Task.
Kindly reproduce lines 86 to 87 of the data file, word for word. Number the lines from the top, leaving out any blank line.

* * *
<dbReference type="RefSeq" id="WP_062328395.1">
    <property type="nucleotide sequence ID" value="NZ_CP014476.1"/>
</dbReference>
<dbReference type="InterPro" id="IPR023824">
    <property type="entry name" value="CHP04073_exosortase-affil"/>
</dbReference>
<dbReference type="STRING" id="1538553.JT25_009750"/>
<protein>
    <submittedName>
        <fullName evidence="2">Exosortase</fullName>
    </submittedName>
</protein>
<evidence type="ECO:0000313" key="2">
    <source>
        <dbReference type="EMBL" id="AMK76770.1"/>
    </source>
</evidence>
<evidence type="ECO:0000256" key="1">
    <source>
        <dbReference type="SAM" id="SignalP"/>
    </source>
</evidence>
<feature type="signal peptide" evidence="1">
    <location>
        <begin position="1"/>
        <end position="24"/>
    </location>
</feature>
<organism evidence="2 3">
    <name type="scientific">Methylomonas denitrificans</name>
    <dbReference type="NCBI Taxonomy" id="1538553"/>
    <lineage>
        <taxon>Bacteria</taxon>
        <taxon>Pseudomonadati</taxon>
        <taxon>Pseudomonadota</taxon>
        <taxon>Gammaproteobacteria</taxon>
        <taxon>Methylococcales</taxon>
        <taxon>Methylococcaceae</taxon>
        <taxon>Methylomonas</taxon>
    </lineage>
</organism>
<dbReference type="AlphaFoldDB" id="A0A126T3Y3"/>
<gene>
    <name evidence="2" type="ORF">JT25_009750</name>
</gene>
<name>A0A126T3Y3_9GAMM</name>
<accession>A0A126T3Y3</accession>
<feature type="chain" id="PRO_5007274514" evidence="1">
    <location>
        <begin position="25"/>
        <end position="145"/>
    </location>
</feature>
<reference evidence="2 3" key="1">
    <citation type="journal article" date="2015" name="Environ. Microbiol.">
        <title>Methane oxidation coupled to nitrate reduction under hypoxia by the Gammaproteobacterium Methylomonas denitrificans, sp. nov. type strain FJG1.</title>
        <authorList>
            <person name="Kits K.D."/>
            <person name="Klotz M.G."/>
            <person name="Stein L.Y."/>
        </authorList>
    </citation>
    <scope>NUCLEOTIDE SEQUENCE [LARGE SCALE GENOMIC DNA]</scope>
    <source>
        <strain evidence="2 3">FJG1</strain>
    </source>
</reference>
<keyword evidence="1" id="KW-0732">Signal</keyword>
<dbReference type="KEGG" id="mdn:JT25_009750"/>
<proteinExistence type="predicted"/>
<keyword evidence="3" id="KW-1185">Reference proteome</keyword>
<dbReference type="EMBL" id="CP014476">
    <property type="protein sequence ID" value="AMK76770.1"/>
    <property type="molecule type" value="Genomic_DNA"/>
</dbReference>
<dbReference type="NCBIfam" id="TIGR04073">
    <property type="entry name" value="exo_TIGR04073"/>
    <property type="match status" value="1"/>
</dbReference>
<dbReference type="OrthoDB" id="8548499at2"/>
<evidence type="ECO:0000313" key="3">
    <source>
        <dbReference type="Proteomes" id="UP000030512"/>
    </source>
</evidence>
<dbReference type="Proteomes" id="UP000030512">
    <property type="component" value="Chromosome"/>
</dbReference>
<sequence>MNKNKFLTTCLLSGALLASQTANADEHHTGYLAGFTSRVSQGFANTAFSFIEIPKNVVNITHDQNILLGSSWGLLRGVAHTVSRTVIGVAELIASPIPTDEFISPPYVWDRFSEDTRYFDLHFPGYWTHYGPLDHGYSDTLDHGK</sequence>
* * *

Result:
<dbReference type="Proteomes" id="UP000030512">
    <property type="component" value="Chromosome"/>